George W. Bush’s attempts to “reform” Social Security also revealed a deep underlying hostility toward social programs in general. A limited-circulation memo written in January 2005 by Peter Wehner, the director of the White House Office of Strategic Initiatives, was particularly instructive in this regard. He made it clear that an essential part of the privatization plan was to actually reduce benefits and weaken Social Security, and he said that any proposal that didn’t include this was a “bad idea.” More importantly, he revealed how radical the privatization effort really was. “The overhaul of Social Security will be one of the most conservative undertakings of modern times. And if successful, will rank as one of the most significant conservative governing achievements ever.” The ultimate goal of this effort, he concluded, was to “help the nation move away from dependency on government.”8 There is a clear refusal here to realize what most Americans know to be true: that it is sometimes necessary for us to use collective institutions like government to deal with the many serious financial risks and insecurities that are part of living in a modern market economy – risks like unemployment, retirement, sudden illness, and so on. Remarkably, some anti-government activists are even against our public schools. For much of our history, public schools have been seen as a vital symbol of our nation’s commitment to equal opportunity for all. But in their zeal to condemn anything and everything governmental, some conservatives have set their sights on greatly reducing or even eliminating public education. As Thomas Johnson of the Future of Freedom Foundation has explained:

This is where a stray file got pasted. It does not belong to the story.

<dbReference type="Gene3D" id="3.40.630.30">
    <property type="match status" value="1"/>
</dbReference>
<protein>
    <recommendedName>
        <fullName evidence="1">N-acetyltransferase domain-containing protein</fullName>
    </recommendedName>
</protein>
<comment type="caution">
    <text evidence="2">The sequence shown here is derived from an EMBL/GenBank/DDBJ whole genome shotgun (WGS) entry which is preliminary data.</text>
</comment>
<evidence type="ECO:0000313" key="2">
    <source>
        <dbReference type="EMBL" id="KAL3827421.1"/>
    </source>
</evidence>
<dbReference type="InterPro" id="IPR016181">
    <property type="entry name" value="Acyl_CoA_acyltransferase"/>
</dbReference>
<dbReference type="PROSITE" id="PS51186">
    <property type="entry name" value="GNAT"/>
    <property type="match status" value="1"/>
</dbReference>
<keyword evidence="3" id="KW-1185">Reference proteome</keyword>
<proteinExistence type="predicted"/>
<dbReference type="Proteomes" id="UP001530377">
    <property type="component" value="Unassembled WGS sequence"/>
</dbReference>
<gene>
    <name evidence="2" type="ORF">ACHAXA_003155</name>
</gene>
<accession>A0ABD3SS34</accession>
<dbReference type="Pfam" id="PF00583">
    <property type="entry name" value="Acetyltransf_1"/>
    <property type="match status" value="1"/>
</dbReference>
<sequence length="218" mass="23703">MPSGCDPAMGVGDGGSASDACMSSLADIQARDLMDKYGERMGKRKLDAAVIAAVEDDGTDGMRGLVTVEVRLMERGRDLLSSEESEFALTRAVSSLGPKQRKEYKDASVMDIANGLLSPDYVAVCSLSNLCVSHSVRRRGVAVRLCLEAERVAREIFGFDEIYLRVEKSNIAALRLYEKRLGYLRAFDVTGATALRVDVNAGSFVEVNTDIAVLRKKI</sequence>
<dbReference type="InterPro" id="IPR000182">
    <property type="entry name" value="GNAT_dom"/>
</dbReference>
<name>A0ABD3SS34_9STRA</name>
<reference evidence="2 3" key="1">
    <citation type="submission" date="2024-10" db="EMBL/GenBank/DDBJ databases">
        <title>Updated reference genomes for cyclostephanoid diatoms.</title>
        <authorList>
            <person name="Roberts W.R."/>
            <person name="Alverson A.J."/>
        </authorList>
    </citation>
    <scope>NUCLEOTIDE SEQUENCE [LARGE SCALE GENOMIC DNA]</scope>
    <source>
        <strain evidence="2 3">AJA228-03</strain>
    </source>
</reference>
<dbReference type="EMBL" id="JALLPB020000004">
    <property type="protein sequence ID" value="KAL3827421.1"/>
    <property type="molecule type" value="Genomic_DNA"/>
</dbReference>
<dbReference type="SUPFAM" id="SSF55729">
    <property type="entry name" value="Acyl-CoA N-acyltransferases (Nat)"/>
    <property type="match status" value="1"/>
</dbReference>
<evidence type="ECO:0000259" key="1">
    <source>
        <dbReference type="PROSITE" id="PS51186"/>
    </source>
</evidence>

Famous supporters of public education include Hitler, Stalin, Castro, Mao Zedong, Mussolini …. The best possible reform that could ever be affected is eliminating completely politicized socialist government schools and replacing them with private, profit-making, and charitable education businesses that offer courses of instruction only to willing customers.9 And it's not only far-out libertarians like Johnson who express these kinds of hostile views of our public schools – these ideas extend into the mainstream of the conservative movement. Conservative luminaries including Milton Friedman, Dinesh D’Souza, Howard Phillips, and Marvin Olasky have publicly endorsed the goal of eliminating public education.10 A story told by Reed Hundt, head of the Federal Communication Commission in the Clinton administration, illustrates just how deep the conservative contempt for public schools can go. He had a meeting with William Bennett, who had been Secretary of Education under Ronald Reagan, in order to ask him to support a bill in Congress that would have paid for internet access in all classrooms and libraries in the country. [Bennett] told me he would not help, because he did not want public schools to obtain new funding, new capability, new tools for success. He wanted them, he said, to fail so that they could be replaced with vouchers, charter schools, religious schools and other forms of private education. [read more in Government is Good article].